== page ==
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A study conducted by Unesco shows that the number of international students has grown by 75 percent since 2000. In 2009, as many as 3.34 million students studied abroad. In many countries, studying abroad remains limited to families who can afford to send their children abroad. But these statistics show that studying abroad is becoming more and more common for students worldwide.

Within the study abroad market, language travel is the largest segment, particularly for English studies. English Australia estimates that 1,504,667 international students travelled to an English-speaking country to learn English in 2008. The reasons for travelling abroad to study English are many and diverse. English language students may wish to continue their studies at an English-speaking high school, college or university. They may want travel or work in an English-speaking country. Or they may wish to gain a qualification that offers them access to much better work or study options at home.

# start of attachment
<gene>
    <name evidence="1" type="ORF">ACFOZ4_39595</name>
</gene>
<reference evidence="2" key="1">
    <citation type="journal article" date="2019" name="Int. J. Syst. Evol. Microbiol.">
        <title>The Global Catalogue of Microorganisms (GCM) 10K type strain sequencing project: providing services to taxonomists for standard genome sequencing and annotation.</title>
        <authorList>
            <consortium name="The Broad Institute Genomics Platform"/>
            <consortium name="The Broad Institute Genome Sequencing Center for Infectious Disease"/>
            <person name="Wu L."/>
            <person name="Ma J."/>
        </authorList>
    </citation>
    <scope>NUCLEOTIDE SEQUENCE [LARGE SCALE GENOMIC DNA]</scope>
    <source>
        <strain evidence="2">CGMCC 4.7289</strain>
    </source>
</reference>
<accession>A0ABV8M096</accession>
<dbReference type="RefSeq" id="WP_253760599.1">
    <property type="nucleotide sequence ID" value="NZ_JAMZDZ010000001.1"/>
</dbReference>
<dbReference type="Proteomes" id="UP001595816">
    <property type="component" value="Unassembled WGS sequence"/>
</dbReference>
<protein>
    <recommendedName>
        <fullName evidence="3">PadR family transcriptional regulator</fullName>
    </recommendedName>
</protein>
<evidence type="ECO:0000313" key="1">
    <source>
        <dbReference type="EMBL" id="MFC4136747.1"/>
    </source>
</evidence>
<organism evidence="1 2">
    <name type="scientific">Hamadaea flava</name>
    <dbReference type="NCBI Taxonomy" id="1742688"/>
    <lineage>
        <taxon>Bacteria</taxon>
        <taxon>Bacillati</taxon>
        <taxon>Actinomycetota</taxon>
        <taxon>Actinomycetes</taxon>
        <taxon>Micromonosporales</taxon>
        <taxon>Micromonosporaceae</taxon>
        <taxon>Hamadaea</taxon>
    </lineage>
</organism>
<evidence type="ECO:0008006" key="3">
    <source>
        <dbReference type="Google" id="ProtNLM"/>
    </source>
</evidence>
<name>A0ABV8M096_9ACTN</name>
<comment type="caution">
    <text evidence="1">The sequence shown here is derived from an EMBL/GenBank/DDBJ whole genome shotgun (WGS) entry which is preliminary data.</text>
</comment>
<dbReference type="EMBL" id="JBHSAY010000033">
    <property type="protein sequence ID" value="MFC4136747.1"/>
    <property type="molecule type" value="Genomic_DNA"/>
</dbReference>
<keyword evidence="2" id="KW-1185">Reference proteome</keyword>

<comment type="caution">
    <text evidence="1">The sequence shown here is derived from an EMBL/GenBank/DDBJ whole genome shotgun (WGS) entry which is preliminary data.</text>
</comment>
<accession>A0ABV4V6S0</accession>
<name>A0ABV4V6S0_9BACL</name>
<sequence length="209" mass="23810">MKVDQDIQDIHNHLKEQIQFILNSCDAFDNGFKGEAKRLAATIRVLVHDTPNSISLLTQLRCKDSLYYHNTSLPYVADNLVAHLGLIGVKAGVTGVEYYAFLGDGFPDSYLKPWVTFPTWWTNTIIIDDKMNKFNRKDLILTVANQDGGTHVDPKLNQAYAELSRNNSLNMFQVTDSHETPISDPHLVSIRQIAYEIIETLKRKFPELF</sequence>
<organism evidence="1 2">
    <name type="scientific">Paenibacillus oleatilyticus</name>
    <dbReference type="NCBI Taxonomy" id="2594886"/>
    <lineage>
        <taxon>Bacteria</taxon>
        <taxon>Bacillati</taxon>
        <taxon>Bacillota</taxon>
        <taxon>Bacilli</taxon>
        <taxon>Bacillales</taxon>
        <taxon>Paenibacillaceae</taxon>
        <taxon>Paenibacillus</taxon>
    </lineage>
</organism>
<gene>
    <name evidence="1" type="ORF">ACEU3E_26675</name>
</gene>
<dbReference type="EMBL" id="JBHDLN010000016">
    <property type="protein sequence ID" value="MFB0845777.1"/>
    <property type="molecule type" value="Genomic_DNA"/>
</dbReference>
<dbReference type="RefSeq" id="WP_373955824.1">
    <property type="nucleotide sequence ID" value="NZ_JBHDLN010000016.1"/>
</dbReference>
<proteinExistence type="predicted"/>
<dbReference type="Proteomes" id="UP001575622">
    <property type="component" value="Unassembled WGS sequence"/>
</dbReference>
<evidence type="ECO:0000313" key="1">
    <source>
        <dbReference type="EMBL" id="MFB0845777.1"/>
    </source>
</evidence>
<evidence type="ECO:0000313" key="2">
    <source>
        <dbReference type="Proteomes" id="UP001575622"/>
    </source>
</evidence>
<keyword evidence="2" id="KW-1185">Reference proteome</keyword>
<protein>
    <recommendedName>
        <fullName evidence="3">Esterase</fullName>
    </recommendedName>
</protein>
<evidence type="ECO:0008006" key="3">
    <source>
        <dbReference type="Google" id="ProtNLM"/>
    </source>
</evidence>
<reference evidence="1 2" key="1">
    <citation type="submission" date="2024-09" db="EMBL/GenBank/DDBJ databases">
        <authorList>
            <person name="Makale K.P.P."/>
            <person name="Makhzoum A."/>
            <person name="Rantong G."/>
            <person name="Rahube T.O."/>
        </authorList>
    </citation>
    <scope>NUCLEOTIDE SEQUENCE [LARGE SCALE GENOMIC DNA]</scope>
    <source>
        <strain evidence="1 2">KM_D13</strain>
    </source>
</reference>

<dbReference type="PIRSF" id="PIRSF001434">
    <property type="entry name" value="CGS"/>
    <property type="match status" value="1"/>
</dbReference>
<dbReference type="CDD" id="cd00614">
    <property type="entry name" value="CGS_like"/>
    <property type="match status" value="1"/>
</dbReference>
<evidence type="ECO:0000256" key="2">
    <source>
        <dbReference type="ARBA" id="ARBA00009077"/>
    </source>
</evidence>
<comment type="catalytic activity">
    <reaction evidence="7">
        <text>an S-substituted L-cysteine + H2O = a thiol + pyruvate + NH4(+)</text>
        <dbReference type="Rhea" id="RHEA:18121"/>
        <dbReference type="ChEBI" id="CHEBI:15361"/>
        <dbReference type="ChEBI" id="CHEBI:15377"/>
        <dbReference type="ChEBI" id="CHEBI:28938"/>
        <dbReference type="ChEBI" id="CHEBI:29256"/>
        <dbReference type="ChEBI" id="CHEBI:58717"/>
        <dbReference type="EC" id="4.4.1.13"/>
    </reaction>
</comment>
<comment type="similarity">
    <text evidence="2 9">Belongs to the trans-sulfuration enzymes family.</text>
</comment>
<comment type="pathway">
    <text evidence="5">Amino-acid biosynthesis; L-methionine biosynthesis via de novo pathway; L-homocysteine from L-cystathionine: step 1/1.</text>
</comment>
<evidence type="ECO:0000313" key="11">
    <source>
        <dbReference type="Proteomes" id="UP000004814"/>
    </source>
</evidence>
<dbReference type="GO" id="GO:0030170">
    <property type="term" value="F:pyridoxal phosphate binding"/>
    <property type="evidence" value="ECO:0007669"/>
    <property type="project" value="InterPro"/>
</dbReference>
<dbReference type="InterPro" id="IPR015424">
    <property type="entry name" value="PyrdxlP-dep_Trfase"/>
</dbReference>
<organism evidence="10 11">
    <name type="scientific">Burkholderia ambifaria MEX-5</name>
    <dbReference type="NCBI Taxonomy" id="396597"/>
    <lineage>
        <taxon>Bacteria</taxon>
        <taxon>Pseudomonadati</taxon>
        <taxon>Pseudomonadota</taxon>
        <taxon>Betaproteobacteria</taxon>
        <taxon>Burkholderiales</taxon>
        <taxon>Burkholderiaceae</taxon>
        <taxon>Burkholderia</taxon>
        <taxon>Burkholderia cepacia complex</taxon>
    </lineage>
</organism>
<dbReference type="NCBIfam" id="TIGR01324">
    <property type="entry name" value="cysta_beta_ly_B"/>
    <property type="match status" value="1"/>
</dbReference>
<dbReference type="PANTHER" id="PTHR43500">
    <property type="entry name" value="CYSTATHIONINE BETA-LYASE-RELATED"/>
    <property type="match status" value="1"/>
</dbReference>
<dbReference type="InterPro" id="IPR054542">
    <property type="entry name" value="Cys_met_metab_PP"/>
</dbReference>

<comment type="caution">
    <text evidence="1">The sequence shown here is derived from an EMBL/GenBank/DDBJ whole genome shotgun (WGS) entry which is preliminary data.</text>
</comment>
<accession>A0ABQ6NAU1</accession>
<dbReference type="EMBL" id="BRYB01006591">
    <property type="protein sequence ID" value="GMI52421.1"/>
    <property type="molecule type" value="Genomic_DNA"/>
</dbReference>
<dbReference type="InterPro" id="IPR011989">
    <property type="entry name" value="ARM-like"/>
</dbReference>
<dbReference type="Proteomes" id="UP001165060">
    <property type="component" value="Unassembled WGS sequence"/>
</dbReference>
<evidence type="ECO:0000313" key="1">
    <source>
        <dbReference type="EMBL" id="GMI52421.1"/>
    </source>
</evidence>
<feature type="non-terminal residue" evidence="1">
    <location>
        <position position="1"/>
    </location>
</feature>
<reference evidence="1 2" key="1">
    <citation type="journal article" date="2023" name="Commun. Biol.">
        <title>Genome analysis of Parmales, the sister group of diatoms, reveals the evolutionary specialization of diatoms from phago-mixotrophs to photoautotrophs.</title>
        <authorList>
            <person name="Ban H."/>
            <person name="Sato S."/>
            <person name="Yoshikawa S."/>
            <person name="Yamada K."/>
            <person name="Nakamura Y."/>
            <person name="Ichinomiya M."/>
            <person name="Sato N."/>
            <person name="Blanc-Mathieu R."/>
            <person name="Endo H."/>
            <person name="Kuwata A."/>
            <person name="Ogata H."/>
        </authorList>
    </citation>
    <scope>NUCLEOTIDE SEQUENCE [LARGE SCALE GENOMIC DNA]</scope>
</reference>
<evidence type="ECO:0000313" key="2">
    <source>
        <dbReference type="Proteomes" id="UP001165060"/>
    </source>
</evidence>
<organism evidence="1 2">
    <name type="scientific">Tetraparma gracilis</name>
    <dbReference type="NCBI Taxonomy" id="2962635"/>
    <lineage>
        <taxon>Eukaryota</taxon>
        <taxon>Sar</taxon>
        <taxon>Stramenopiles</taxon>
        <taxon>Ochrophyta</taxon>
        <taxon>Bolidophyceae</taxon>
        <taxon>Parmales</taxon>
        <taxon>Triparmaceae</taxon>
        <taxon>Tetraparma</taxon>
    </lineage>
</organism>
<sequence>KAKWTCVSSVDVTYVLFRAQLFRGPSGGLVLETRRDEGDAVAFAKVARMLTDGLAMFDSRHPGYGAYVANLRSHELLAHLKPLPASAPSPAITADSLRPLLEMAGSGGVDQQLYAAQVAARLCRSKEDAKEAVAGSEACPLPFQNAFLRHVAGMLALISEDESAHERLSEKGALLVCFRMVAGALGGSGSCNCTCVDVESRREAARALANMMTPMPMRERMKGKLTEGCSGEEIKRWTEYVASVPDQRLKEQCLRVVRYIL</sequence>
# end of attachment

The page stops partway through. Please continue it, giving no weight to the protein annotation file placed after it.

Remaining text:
The British Council projects the market for learning English abroad to continue, driven by the growing use of English internationally for business, education and leisure. More people than ever want to learn English. English language learning is increasingly a global norm, a basic skill, with the young learner segment of the market rising as English is more widely taught at primary and secondary schools in non-English speaking countries.

These statistics and projections are all good news for educators and agents in the study abroad space.